The human body is a strange thing. At the end of the F1 season, one has a tendency to relax and take one’s foot off the gas.
The problem with doing this is that the body says: “Whoa-ah!” and relaxes, and instantly one catches a cold and all of the sleep patterns go haywire. It happens every year as the body readjusts to living in the real world, as opposed to jumping on a plane to here or there.
It is the worst time of the year to do deals because no-one is at their sharpest. Still, it is good to be home and beginning to think about doing healthy things.
Of course, Christmas is around the corner so slimming down is not an option until January, but it is nice to have the time to visit the local market and see friends who have not been spotted since the summer break.
The new F1 calendar has now appeared, though. I always find it amazing that it takes F1 so long to put together a final calendar when one looks at what some other sports do, and it is good to see that it is only 19 races again. The idea of 20 or more sends shivers down the spine.
The events that had been listed in New Jersey, Korea and Mexico are not happening in 2014, while the unloved Indian GP is replaced by Russia, although the subcontinent hopes to get back on the calendar in 2015. Red Bull-funded Austria comes in to replace Korea. It is not a great calendar at a time when F1 is looking for ways to save money. Usually the dates are construed in such a way as to have two far-flung races linked (China and Japan, for example) but next year that idea seems to have been dropped and we have no fewer than five stand-alone, fly-aways.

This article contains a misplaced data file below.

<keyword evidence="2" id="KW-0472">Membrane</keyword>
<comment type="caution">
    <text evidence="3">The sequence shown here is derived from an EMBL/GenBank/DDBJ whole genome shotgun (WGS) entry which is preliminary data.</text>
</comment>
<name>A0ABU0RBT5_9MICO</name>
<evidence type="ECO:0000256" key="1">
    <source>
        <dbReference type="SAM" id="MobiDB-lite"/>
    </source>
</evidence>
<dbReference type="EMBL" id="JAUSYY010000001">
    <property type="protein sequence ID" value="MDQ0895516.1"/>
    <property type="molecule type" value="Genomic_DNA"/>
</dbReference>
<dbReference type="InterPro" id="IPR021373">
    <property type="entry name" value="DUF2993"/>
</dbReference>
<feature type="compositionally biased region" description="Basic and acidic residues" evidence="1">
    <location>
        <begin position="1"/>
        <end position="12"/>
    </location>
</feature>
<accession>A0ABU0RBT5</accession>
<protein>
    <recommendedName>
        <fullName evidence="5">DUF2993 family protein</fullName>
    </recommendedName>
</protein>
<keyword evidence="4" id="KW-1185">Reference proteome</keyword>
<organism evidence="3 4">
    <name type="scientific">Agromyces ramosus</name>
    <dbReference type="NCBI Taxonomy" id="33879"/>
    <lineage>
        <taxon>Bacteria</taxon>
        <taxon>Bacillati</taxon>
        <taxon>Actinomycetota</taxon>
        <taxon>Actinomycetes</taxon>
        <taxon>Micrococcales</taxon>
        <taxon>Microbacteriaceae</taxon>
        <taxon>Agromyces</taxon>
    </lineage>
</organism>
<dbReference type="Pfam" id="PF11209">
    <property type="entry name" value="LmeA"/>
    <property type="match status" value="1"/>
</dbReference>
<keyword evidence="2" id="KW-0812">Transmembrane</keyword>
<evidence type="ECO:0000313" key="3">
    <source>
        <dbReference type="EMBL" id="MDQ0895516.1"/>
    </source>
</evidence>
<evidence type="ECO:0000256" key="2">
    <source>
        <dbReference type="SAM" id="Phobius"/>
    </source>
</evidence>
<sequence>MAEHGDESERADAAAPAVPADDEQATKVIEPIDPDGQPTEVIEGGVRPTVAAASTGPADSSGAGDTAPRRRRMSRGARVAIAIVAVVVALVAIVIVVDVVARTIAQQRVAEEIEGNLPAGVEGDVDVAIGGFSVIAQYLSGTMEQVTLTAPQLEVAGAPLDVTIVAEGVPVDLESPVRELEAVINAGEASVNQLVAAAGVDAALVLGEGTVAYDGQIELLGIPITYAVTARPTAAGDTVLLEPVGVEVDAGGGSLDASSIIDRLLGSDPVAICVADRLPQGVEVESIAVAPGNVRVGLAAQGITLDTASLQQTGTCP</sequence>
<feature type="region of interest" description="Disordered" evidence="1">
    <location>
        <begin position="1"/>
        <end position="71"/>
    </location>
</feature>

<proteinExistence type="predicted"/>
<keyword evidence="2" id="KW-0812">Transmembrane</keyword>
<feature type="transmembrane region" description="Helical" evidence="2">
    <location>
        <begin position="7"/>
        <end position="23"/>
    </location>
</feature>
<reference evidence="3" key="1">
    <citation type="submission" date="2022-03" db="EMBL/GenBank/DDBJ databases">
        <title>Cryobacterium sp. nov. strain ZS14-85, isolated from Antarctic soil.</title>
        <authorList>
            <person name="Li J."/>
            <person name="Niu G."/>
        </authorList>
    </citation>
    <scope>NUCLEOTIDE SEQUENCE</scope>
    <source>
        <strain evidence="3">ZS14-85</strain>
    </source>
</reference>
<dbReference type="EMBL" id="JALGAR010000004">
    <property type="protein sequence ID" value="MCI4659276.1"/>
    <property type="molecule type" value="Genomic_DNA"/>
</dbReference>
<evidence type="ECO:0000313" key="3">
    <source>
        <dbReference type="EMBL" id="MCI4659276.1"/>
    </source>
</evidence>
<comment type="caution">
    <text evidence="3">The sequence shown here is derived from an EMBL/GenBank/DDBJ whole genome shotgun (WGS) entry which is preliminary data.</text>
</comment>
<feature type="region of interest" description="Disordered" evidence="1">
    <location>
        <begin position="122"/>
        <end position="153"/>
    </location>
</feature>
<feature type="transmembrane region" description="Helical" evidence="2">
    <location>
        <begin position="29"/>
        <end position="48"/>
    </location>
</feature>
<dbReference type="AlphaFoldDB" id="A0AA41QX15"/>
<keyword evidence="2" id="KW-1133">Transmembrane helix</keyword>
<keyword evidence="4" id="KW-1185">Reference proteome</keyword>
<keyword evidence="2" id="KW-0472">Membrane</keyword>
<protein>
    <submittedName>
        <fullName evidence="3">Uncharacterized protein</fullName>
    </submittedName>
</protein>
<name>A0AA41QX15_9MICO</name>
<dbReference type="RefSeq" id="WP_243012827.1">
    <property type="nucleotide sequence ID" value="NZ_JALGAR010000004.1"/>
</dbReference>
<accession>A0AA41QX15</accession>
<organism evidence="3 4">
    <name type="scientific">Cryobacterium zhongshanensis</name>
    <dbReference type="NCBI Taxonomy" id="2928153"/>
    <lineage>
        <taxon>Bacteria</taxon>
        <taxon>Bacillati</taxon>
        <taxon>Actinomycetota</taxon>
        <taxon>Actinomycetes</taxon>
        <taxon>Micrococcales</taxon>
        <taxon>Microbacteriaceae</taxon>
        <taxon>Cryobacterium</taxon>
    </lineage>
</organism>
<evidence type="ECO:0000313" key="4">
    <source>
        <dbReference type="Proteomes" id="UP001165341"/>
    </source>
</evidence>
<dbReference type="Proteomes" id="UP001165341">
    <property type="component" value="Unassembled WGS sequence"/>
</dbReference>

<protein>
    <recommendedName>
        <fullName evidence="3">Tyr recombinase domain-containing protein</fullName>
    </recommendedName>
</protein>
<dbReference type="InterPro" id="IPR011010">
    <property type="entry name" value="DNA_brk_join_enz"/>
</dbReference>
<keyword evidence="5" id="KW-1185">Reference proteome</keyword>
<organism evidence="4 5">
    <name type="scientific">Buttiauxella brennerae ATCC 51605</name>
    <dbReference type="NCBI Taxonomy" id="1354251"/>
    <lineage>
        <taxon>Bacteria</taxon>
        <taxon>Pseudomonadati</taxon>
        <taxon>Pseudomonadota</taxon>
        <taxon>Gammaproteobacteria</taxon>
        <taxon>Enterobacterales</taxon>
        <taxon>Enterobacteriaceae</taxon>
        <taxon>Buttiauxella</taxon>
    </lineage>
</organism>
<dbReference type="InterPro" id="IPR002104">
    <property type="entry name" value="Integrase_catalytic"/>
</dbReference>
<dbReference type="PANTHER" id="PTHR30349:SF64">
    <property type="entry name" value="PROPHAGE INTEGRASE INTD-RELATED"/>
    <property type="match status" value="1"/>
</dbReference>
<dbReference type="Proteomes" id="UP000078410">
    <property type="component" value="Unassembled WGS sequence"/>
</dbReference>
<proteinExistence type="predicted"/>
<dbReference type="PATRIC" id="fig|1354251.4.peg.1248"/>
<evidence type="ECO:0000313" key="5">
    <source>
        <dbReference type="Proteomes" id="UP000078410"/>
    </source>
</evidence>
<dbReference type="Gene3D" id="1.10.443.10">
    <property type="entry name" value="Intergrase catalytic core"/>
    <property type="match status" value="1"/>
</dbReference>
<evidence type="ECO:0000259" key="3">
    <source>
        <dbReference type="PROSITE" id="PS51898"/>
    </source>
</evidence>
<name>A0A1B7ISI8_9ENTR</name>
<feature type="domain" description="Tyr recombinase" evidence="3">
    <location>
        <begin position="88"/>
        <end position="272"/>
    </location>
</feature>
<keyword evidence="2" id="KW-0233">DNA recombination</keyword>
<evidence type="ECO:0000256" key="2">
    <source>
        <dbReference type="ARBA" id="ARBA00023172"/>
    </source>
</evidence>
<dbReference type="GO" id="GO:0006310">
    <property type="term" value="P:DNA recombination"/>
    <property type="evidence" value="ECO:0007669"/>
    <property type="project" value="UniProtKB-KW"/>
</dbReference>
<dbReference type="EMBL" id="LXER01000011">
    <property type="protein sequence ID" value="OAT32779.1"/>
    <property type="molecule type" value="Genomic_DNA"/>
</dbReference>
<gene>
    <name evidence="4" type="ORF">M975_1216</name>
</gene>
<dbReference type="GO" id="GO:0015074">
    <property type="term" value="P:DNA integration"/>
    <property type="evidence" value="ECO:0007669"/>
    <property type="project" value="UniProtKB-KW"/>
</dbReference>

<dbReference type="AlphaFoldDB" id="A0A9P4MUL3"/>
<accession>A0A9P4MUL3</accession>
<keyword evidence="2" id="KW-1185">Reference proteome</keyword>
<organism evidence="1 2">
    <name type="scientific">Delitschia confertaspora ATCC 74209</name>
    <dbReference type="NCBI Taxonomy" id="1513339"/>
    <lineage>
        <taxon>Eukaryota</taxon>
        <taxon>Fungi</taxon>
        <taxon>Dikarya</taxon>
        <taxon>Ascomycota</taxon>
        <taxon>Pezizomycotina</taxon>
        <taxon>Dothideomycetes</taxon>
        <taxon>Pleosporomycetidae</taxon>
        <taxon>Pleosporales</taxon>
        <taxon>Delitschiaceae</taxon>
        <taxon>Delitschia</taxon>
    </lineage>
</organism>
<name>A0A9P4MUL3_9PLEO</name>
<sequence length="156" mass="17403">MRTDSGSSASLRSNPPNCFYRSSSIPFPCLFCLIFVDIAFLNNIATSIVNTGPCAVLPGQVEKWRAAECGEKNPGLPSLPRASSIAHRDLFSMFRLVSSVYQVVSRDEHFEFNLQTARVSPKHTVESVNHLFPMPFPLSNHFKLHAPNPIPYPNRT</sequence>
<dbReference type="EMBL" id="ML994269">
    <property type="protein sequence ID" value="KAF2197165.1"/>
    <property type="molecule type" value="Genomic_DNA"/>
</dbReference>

It is entirely crazy to go to Australia and back in a week, but that is what much of the F1 circus will do in 2014. The option is to stay out and then go to Malaysia a fortnight later, but that has Bahrain seven days later and so those who stay out will be on the road for a month. Fun, if you are young, free and single, but not so much fun if you have a family.
It is a similar story with the races in Singapore, China, Canada and Abu Dhabi (although the last named is not even considered a long-haul by F1 folk). What logic is there in having these races on their own? Is the Formula One group wanting people to spend more money? Or, more likely, is it creating a calendar that teams will complain about so that next year, it can add additional events and push the number above 20? Probably the latter…